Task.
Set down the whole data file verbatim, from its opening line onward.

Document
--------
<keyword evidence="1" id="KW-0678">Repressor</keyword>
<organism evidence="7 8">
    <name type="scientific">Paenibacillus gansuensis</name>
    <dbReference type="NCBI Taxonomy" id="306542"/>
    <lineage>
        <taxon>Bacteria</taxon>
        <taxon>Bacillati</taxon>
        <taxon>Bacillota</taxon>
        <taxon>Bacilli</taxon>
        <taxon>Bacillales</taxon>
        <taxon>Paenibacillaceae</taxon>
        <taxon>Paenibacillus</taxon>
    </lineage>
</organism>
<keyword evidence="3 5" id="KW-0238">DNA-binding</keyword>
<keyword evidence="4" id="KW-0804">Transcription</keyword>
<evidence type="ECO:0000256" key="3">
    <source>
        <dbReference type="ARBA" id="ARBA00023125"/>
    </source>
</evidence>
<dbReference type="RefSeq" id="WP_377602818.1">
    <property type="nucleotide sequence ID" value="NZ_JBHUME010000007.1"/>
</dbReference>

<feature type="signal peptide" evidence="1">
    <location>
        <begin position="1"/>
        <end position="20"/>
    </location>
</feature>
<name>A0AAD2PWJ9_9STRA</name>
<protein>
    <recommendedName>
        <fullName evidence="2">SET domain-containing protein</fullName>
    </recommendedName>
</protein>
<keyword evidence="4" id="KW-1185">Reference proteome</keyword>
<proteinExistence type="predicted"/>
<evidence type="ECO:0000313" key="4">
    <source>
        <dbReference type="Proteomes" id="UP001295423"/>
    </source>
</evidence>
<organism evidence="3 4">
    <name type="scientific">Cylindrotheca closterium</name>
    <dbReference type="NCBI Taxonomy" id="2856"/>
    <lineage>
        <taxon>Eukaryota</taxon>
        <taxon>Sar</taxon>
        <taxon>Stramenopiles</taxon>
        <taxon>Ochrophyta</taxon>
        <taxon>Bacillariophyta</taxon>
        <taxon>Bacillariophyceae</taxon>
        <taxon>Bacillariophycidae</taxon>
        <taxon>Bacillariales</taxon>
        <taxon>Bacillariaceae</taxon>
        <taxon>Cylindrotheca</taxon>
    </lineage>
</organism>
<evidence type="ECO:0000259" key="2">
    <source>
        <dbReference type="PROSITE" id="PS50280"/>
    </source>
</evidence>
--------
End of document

<keyword evidence="1" id="KW-0678">Repressor</keyword>
<organism evidence="7 8">
    <name type="scientific">Paenibacillus gansuensis</name>
    <dbReference type="NCBI Taxonomy" id="306542"/>
    <lineage>
        <taxon>Bacteria</taxon>
        <taxon>Bacillati</taxon>
        <taxon>Bacillota</taxon>
        <taxon>Bacilli</taxon>
        <taxon>Bacillales</taxon>
        <taxon>Paenibacillaceae</taxon>
        <taxon>Paenibacillus</taxon>
    </lineage>
</organism>
<keyword evidence="3 5" id="KW-0238">DNA-binding</keyword>
<keyword evidence="4" id="KW-0804">Transcription</keyword>
<evidence type="ECO:0000256" key="3">
    <source>
        <dbReference type="ARBA" id="ARBA00023125"/>
    </source>
</evidence>
<dbReference type="RefSeq" id="WP_377602818.1">
    <property type="nucleotide sequence ID" value="NZ_JBHUME010000007.1"/>
</dbReference>

<feature type="signal peptide" evidence="1">
    <location>
        <begin position="1"/>
        <end position="20"/>
    </location>
</feature>
<name>A0AAD2PWJ9_9STRA</name>
<protein>
    <recommendedName>
        <fullName evidence="2">SET domain-containing protein</fullName>
    </recommendedName>
</protein>
<keyword evidence="4" id="KW-1185">Reference proteome</keyword>
<proteinExistence type="predicted"/>
<evidence type="ECO:0000313" key="4">
    <source>
        <dbReference type="Proteomes" id="UP001295423"/>
    </source>
</evidence>
<organism evidence="3 4">
    <name type="scientific">Cylindrotheca closterium</name>
    <dbReference type="NCBI Taxonomy" id="2856"/>
    <lineage>
        <taxon>Eukaryota</taxon>
        <taxon>Sar</taxon>
        <taxon>Stramenopiles</taxon>
        <taxon>Ochrophyta</taxon>
        <taxon>Bacillariophyta</taxon>
        <taxon>Bacillariophyceae</taxon>
        <taxon>Bacillariophycidae</taxon>
        <taxon>Bacillariales</taxon>
        <taxon>Bacillariaceae</taxon>
        <taxon>Cylindrotheca</taxon>
    </lineage>
</organism>
<evidence type="ECO:0000259" key="2">
    <source>
        <dbReference type="PROSITE" id="PS50280"/>
    </source>
</evidence>